242 F2d 405 Cagle v. Norfolk Southern Railway Co
242 F.2d 405
Barney L. CAGLE, Appellant,
NORFOLK SOUTHERN RAILWAY CO., Appellee.
United States Court of Appeals Fourth Circuit.
Argued January 18, 1957.
Decided March 11, 1957.
William D. Sabiston, Jr., Carthage, N. C. (John D. McConnell, Pinehurst, N. C., on brief), for appellant.
H. C. Hewson and John M. Robinson, Charlotte, N. C. (Hunter M. Jones, Charlotte, N. C., on brief), for appellee.
Before PARKER, Chief Judge, SOBELOFF, Circuit Judge, and WILLIAMS, District Judge.
SOBELOFF, Circuit Judge.
Without stopping, looking, or listening, the plaintiff drove his tractor over a railroad crossing in the path of an oncoming train and was seriously injured. His complaint charged the railroad company with negligence in failing to give him "notice or warning" of the train's approach, and he sought to overcome the legal effect of his contributory negligence by invoking the last clear chance doctrine. In dismissing on the pleadings, upon defendant's motion, the District Judge held this doctrine inapplicable to the present circumstances. This is an appeal from the granting of the motion to dismiss.
The pleadings consist of complaint, answer, further answer, plaintiff's reply, and several amendments thereto, and, in addition, stipulations of fact entered into at a pre-trial conference. These documents contain much repetition, but for present purposes may be briefly summarized. The collision occurred in Moore County, North Carolina, at the intersection of the defendant's track, which runs north and south, and a dirt road which meets the track at a right angle. In mid-afternoon on a May day, with the view clear for at least fifteen hundred feet to the north, from which direction the train was coming at a speed of twenty-five miles per hour, the plaintiff proceeded on his tractor westerly along the dirt road at a speed of only one mile per hour. The plaintiff was on his way to his home, which is located about two hundred feet west of the crossing.
As he moved along for at least forty feet before reaching the track and as he started across, the plaintiff was leaning forward, with his head down and below the left side of the hood. With his left hand, he was manipulating the tractor's choke, in an effort to regulate a badly functioning carburetor. At no time did he look up. If he had looked to his right, he could have seen the train when it came within fifteen hundred feet north of the crossing. The train crew, likewise, could have seen the tractor at all times after the train got within fifteen hundred or perhaps two thousand feet of the crossing. Track and road were practically level, and it was stipulated that the plaintiff could have stopped within three feet. The train was three hours behind schedule, and the dirt road had for a long time been used by the plaintiff, his family, and others, with the knowledge and consent of the defendant.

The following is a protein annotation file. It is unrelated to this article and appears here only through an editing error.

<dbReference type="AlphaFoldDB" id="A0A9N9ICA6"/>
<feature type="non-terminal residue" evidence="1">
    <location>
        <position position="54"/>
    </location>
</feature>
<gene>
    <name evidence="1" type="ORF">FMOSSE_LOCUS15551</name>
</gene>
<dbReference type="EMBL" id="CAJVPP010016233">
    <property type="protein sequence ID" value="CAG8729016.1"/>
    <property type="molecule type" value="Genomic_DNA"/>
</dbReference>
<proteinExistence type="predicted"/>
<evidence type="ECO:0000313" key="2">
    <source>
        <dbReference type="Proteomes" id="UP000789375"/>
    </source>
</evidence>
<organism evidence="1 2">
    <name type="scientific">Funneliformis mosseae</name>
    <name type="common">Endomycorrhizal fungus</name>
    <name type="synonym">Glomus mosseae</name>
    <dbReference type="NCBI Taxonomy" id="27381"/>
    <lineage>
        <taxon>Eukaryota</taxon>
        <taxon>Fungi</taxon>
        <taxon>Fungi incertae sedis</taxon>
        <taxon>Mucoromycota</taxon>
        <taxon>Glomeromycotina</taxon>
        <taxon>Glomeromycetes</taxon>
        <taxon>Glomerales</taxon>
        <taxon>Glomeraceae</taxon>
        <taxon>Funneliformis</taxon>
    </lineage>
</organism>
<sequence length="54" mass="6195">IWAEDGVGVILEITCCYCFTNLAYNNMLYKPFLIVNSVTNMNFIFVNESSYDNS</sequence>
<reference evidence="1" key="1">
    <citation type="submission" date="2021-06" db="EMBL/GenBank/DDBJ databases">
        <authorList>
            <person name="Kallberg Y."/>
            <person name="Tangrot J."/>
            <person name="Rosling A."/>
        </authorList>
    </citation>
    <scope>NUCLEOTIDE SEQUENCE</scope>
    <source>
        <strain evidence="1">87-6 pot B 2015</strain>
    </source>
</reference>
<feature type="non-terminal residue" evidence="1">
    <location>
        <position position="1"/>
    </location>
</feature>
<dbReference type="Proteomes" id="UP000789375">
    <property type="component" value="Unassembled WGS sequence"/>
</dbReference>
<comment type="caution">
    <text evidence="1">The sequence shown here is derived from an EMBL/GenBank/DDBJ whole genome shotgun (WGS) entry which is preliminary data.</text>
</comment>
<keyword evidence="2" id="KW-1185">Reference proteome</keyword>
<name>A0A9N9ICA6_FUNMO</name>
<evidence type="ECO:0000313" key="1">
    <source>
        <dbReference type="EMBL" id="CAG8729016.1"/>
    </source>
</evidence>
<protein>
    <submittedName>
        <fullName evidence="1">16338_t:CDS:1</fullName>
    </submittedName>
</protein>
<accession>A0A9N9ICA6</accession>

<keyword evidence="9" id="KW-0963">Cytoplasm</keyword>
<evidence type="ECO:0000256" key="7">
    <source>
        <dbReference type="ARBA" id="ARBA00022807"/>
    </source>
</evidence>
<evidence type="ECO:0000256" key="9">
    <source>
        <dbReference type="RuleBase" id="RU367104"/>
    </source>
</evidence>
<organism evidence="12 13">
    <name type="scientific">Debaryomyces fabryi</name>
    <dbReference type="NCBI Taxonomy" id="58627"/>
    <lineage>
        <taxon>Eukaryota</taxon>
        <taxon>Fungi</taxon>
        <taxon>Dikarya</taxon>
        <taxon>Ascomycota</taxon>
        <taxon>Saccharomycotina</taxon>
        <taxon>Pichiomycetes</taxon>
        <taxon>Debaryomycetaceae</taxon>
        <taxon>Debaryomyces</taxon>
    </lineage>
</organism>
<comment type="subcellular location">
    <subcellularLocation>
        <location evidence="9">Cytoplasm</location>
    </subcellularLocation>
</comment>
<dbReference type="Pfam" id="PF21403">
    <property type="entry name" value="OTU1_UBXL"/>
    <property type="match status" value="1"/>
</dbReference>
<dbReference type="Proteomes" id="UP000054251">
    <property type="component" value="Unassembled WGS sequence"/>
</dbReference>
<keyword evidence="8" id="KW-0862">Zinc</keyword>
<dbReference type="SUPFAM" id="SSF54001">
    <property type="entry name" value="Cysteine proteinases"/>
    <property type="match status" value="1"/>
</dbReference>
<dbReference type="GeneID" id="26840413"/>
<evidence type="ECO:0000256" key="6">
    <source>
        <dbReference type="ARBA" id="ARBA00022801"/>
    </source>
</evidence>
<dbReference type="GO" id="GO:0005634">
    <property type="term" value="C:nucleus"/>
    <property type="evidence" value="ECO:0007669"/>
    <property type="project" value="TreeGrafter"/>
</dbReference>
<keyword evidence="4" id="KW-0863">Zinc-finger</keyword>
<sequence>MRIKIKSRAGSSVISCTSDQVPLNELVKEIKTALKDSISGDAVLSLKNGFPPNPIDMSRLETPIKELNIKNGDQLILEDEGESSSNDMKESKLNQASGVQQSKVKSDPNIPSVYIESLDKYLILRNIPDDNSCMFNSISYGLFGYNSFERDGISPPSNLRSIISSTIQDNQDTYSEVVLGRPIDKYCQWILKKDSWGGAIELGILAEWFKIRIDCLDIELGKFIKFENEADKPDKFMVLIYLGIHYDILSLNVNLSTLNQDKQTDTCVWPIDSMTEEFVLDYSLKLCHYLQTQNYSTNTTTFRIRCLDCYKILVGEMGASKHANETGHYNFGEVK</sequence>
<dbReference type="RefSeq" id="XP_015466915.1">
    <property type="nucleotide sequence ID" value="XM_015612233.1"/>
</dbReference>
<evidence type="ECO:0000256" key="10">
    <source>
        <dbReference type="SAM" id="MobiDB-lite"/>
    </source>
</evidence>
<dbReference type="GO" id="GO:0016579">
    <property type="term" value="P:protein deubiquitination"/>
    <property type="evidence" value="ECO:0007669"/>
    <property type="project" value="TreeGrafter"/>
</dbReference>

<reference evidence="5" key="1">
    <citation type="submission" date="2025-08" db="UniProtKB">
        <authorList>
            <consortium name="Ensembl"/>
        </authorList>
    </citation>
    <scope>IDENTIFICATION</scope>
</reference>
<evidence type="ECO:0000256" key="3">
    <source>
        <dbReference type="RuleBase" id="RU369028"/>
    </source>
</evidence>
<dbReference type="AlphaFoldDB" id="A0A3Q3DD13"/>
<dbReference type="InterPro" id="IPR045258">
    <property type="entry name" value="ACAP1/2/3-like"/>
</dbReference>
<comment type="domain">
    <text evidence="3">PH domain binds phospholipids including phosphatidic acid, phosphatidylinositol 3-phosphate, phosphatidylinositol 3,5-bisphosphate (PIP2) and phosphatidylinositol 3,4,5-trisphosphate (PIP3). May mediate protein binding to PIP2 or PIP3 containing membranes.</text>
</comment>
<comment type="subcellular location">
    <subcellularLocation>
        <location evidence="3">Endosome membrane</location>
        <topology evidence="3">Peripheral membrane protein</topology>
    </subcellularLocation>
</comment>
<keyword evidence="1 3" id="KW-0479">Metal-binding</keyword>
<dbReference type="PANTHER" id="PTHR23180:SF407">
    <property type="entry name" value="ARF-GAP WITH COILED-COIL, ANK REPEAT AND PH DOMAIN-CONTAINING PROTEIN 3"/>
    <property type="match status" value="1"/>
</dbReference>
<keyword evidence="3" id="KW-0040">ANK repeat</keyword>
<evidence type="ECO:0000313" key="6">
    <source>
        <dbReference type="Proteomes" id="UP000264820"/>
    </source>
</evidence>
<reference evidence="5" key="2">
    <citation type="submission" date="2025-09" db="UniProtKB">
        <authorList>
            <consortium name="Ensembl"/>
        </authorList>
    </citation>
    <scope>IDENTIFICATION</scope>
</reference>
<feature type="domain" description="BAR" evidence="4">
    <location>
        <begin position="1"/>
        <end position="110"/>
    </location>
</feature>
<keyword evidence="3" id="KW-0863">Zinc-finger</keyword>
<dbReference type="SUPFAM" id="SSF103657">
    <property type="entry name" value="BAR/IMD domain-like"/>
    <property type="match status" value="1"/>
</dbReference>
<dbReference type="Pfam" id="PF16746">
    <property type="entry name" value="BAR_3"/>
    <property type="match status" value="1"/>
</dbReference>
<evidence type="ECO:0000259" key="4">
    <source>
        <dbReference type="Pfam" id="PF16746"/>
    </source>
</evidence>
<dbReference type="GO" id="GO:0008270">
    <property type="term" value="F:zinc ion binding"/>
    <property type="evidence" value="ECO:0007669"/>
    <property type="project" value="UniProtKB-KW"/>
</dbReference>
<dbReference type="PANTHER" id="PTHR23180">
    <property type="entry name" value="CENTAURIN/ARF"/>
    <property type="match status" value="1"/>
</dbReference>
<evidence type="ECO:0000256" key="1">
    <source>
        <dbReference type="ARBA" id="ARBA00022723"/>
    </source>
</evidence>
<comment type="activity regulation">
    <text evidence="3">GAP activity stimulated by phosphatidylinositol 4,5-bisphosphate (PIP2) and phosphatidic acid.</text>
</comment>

The original complaint alleged that the train was negligently run into him without notice or warning. The defendant denied negligence on its part but asserted that if it was guilty of negligence, the plaintiff may not recover, because in driving the tractor as above shown, immediately in front of the approaching train, the plaintiff, by his own negligence, made the collision unavoidable, at least insofar as the defendant was concerned.
While admitting that he did not stop or look before attempting to cross the track, the plaintiff alleged that the collision was due to the failure of the defendant's crew to give warning of the approach of the train until it was within three or four feet of him and at a time when it was impossible for him to heed its approach and prevent the accident. The general allegation that he "failed to heed the warning of the approach of the train," the plaintiff specifically denied. He asserted that the noise of the tractor prevented his hearing the train and that he was oblivious and unaware of its approach. He then alleged that even if he was guilty of negligence, he is still entitled to recover, because the defendant saw or, by keeping a proper lookout and exercising due care, should have seen that he was not in a normal position, that his attention was diverted, and that he was unaware and oblivious of the train's approach and of his peril. The plaintiff further charged that the defendant had the last clear chance to avoid injuring him and that its failure to stop and avoid the collision, or to warn him in time, was in breach of its duty to him and was the proximate cause of the collision and injuries.